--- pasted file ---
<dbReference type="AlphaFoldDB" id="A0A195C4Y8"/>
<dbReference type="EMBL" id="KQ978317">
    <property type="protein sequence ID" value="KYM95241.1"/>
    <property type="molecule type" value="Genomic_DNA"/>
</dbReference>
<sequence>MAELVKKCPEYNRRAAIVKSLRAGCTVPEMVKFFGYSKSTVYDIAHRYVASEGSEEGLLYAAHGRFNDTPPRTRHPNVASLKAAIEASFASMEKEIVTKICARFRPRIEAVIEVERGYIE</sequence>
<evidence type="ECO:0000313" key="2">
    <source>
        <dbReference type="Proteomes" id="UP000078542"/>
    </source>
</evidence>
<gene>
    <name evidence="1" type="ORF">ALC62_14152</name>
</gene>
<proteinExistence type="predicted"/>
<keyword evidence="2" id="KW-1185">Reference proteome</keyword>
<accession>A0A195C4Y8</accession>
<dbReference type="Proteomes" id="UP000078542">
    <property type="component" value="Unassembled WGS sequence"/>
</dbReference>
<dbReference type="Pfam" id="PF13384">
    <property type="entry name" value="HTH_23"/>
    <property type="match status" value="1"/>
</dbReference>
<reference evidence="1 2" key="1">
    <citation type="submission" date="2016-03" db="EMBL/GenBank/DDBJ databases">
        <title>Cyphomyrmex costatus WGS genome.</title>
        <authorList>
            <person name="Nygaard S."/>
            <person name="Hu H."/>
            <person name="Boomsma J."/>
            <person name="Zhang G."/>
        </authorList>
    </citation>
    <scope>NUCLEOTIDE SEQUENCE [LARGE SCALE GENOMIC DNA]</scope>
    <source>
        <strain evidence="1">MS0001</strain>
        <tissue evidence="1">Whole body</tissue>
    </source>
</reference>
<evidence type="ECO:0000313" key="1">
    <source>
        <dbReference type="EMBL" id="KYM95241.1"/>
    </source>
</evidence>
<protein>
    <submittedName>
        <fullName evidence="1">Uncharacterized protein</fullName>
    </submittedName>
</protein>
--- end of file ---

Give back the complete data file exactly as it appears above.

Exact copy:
<dbReference type="AlphaFoldDB" id="A0A195C4Y8"/>
<dbReference type="EMBL" id="KQ978317">
    <property type="protein sequence ID" value="KYM95241.1"/>
    <property type="molecule type" value="Genomic_DNA"/>
</dbReference>
<sequence>MAELVKKCPEYNRRAAIVKSLRAGCTVPEMVKFFGYSKSTVYDIAHRYVASEGSEEGLLYAAHGRFNDTPPRTRHPNVASLKAAIEASFASMEKEIVTKICARFRPRIEAVIEVERGYIE</sequence>
<evidence type="ECO:0000313" key="2">
    <source>
        <dbReference type="Proteomes" id="UP000078542"/>
    </source>
</evidence>
<gene>
    <name evidence="1" type="ORF">ALC62_14152</name>
</gene>
<proteinExistence type="predicted"/>
<keyword evidence="2" id="KW-1185">Reference proteome</keyword>
<accession>A0A195C4Y8</accession>
<dbReference type="Proteomes" id="UP000078542">
    <property type="component" value="Unassembled WGS sequence"/>
</dbReference>
<dbReference type="Pfam" id="PF13384">
    <property type="entry name" value="HTH_23"/>
    <property type="match status" value="1"/>
</dbReference>
<reference evidence="1 2" key="1">
    <citation type="submission" date="2016-03" db="EMBL/GenBank/DDBJ databases">
        <title>Cyphomyrmex costatus WGS genome.</title>
        <authorList>
            <person name="Nygaard S."/>
            <person name="Hu H."/>
            <person name="Boomsma J."/>
            <person name="Zhang G."/>
        </authorList>
    </citation>
    <scope>NUCLEOTIDE SEQUENCE [LARGE SCALE GENOMIC DNA]</scope>
    <source>
        <strain evidence="1">MS0001</strain>
        <tissue evidence="1">Whole body</tissue>
    </source>
</reference>
<evidence type="ECO:0000313" key="1">
    <source>
        <dbReference type="EMBL" id="KYM95241.1"/>
    </source>
</evidence>
<protein>
    <submittedName>
        <fullName evidence="1">Uncharacterized protein</fullName>
    </submittedName>
</protein>